Sadly because they have the term “retirement” attached to them they A – seem dull and B – don’t seem relevant to anyone young enough to really benefit from using them. The truth of the matter however, is the that they make up a critical and tangible building block of your financial future.
What makes IRAs so special
An IRA is special because it is one of the few investment vehicles blessed by the Federal Government to allow your assets to grow tax differed or tax free (depending on the IRA you choose). For those conspiracy minded folks there is no mystery why this was done. It is both an incentive to save for your retirement and depending on what assets you invest in though your IRA (we discuss this in part 2) a way to feed fees to the financial industry.
Regardless, done correctly and with less effort than you think, you can come out much further ahead then putting money under your mattress, a CD, or other high yield savings accounts. In addition IRAs are protected from personal bankruptcy, so if you experience a financial firestorm later in life, you can at least escape with enough (if you put enough in) to live out your years modestly.
What piece of the financial puzzle is this solving
Individual Retirement Accounts are part of your long term investment strategy. They are designed support your goals and aspirations after 59 1/2 (this is a dumb number but you can thank congress for that). If you think 60 is ancient, let me tell you it isn’t. It might have been when IRAs were first instituted but if you are your 20′s or 30′s plan to live 100 or more! Life after is 60 are supposed to be your golden years or 40% of your entire life that you will benefit from an IRA so do this early and do it right.
What piece of the financial puzzle is this NOT solving
Here are a few things IRAs make no sense for…
- Emergency Fund – You’ll have your ass handed to you in form of major tax penalties by dipping into an IRA early. Make sure to have an emergency fund outside of your IRA for easy access, penalty free.
- Short Term Investments – Once you deposit funds into your IRA you can move them around into different investments (stocks, Bonds, Index Funds, etc.) but removing returns prior to the magic number of 59 1/2 comes with penalties and taxes.
- Life Insurance – You can actually mix life insurance with your IRA. Keeping things seperate keeps things simple with no surprises
- Health Insurance – There is no direct connection with health insurance and your IRA, but when your IRA does open up penalty free in you 60′s it sure can help with any medical costs not covered by your primary insurance carrier or government issued insurance (medicare, medicaid or what ever they come up with next that is not universal healthcare)
- Educational Expenses - This simply is not a place to save for educational expenses for you or your children.
Time To Choose Your Vehicle
This is the first barrier to entry both physically and mentatlly to getting your money working for you in an IRA. There are 4 primary IRA types that you’ll hear about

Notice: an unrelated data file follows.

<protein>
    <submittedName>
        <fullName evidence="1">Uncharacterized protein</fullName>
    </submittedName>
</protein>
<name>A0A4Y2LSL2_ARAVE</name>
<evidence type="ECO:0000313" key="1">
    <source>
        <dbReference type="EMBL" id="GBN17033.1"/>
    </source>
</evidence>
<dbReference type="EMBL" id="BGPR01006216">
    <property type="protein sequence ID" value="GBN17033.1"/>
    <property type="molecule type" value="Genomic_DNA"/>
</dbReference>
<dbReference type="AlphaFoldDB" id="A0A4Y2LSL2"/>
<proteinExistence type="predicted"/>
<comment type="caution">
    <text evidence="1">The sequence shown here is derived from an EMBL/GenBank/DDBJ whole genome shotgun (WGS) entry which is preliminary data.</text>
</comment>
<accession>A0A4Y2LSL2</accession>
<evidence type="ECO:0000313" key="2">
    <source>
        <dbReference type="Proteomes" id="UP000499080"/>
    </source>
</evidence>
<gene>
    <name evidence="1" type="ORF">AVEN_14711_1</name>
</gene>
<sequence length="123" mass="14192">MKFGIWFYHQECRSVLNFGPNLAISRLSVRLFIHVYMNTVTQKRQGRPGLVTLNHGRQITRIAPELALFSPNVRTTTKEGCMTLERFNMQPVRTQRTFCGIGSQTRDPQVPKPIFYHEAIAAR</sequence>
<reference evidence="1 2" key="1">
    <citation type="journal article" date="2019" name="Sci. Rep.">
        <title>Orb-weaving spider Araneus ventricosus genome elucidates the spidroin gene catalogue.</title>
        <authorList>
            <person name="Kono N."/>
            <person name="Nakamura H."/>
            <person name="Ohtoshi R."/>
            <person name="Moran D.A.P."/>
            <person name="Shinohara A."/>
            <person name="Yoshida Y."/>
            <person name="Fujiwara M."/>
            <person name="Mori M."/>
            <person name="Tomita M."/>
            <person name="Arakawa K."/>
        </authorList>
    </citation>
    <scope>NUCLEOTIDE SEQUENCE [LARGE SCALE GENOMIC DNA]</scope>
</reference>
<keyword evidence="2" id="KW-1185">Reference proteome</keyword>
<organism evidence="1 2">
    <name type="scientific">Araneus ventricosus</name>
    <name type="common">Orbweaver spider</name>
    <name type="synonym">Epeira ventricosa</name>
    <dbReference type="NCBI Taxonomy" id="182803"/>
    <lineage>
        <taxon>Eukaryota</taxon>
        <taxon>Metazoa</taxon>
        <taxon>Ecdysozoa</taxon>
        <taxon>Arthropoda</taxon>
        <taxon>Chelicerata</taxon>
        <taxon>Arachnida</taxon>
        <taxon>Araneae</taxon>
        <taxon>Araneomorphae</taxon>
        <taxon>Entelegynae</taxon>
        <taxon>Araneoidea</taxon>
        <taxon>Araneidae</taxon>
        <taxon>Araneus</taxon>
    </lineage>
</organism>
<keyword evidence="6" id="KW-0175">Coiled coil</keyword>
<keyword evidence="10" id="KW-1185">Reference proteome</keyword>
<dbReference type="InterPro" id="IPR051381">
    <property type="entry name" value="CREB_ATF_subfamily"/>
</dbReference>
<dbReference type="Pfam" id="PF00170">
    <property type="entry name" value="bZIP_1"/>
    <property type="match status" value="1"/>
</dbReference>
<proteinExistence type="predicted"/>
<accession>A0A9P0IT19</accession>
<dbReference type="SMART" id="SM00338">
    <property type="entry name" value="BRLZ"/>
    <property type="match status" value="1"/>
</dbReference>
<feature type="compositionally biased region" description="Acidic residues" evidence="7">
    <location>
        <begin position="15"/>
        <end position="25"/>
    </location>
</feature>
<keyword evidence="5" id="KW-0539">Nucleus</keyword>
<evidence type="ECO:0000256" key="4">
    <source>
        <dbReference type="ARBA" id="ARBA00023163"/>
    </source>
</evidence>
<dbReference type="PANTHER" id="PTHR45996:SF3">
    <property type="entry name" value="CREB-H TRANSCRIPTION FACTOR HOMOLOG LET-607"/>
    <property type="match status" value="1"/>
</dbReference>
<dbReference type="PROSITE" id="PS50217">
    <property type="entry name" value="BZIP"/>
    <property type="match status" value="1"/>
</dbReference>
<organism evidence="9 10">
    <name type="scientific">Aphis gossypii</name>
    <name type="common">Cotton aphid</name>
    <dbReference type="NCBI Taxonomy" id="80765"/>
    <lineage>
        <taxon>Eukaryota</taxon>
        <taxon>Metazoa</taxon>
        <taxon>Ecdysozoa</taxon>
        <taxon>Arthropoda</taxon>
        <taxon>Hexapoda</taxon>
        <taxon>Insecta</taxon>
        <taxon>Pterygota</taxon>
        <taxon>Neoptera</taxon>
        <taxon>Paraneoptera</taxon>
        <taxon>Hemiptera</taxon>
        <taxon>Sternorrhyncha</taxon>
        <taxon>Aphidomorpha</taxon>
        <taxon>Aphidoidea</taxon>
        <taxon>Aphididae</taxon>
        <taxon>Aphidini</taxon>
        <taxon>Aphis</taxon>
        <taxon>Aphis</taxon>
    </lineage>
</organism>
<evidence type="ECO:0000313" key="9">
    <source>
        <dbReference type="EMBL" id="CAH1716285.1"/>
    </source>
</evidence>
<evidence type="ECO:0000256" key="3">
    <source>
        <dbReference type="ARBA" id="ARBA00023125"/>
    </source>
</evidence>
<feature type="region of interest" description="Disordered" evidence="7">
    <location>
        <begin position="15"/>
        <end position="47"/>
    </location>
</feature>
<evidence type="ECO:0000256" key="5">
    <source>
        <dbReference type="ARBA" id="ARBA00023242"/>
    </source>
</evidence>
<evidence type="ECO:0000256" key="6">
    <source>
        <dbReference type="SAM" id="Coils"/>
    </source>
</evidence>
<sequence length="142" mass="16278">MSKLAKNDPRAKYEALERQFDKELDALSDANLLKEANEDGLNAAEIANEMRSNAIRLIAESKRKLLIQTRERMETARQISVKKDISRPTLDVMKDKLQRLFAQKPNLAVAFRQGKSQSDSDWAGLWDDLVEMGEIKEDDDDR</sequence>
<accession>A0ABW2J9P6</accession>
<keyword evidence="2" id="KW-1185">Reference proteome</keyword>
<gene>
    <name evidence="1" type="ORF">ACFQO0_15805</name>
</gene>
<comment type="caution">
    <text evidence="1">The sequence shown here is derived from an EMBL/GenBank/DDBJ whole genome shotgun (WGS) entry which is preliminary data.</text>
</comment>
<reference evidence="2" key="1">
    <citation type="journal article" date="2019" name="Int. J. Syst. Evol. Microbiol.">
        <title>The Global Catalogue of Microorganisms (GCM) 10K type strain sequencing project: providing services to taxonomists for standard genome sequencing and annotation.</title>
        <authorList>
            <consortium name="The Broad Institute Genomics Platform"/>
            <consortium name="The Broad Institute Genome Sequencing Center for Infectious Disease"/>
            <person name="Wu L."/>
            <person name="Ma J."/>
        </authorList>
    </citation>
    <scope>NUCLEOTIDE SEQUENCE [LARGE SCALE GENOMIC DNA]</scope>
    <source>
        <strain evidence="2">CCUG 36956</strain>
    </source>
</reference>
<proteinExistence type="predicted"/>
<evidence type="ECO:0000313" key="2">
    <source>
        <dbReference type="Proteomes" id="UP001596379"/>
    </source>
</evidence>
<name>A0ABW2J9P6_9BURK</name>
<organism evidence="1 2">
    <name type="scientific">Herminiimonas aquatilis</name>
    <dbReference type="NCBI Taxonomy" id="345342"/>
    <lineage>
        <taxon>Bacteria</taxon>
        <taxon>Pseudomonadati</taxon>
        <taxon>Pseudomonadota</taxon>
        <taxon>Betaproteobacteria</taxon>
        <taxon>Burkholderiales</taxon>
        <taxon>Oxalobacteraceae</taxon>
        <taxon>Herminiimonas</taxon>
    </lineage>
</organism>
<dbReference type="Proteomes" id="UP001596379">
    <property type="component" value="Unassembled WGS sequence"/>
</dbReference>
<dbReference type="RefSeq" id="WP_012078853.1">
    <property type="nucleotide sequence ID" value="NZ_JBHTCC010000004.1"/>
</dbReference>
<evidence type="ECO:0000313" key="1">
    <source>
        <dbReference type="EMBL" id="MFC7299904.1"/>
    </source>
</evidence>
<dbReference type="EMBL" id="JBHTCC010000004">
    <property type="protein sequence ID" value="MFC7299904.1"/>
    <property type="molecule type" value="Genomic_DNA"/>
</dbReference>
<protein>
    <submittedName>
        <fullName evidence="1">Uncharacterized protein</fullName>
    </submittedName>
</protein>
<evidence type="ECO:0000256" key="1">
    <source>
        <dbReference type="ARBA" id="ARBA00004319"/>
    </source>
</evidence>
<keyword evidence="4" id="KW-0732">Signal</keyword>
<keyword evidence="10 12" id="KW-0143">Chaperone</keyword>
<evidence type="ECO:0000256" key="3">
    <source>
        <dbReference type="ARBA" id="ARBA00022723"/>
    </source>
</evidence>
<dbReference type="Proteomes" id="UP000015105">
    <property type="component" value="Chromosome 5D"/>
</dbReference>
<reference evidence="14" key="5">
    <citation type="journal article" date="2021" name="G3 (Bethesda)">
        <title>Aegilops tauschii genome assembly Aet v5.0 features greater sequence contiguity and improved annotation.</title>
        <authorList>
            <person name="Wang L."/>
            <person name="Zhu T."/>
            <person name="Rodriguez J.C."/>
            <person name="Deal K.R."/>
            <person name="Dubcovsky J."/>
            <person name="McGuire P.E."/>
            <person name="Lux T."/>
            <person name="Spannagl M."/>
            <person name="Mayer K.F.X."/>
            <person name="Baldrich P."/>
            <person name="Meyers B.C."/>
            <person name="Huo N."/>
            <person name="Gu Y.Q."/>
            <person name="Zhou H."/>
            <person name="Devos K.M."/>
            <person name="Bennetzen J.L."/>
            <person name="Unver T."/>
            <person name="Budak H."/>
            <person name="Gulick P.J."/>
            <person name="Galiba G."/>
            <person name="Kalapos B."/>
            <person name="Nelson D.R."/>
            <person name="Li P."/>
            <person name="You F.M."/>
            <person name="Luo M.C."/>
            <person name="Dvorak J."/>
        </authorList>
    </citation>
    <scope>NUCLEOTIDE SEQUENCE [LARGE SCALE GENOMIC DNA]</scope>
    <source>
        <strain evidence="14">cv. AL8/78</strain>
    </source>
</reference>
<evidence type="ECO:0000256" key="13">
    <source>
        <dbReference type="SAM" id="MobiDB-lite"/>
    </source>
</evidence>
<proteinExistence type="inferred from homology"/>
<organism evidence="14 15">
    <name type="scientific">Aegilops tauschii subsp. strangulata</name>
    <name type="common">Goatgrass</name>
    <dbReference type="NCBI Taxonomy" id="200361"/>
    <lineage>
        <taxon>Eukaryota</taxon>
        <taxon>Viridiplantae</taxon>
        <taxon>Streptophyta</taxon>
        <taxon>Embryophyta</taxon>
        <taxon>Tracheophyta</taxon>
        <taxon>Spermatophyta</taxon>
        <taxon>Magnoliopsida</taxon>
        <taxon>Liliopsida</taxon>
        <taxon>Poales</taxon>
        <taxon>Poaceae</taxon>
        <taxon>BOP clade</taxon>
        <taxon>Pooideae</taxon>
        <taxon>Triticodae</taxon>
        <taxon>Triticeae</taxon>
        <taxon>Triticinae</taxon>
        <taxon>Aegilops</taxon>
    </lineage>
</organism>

- Traditional IRA (first IRA available circa 1986)
- Roth IRA (introduced in 1997 named for its chief legislative sponsor, Senator William Roth)
- SEP IRA (Simplified Employee Pension Individual Retirement Arrangement)
- Simple IRA (Savings Incentive Match Plan for Employees Individual Retirement Account) – Sounds so simple
You can setup both Traditional and Roth IRAs as an individual as opposed to SEP and Simple IRA’s which must be instituted by your employer. If you are self-employed or run your own business you can also setup a SEP or Simple IRA plan for you and your employees in addition to having your own personal Traditional/Roth IRA.
For this reason we are eliminating SEP and Simple IRAs as they are either not available to you or as a self-employed/business owner you need to do a deep dive assessment with your financial planner, and other trusted advisors. Moreover, if you are in this situation you can still setup and fund a Traditional/Roth until you work out the details on the more complex IRAs.
Now on to the shootout between Traditional and Roth IRAs. Below is a quick chart for general comparison
IRA Comparison Chart
|Income Level||Based on MAGI; Single: full contrib up to $105k / partial contrib to $120k / Married: full contrib up to $173k / partial contrib to $183k; Can't contrib > annual taxable compensation||Same as Traditional||MAGI: Modified Adjusted Gross Income. This determines if you are eligibale for tax deductions for funding your IRA based on your income|
|Must Show Earned Income||Yes||Same as Traditional||You need to earn at least as much as you are funding your IRA. e.g. To fund your IRA 5k you need to declare atleast 5k income for the year|
|Funding (paying into the account)|
|Tax Implications of contributions||Contributions are fully tax deductible up to set income levels up %56K. The deduction trails off as income approaches $60K at which point there is no deduction for contributions||There are no tax deductions for contributions||This is the primary advantage of a Traditional IRA (only if you expect to be earning ~ $60k for the duration of your life)|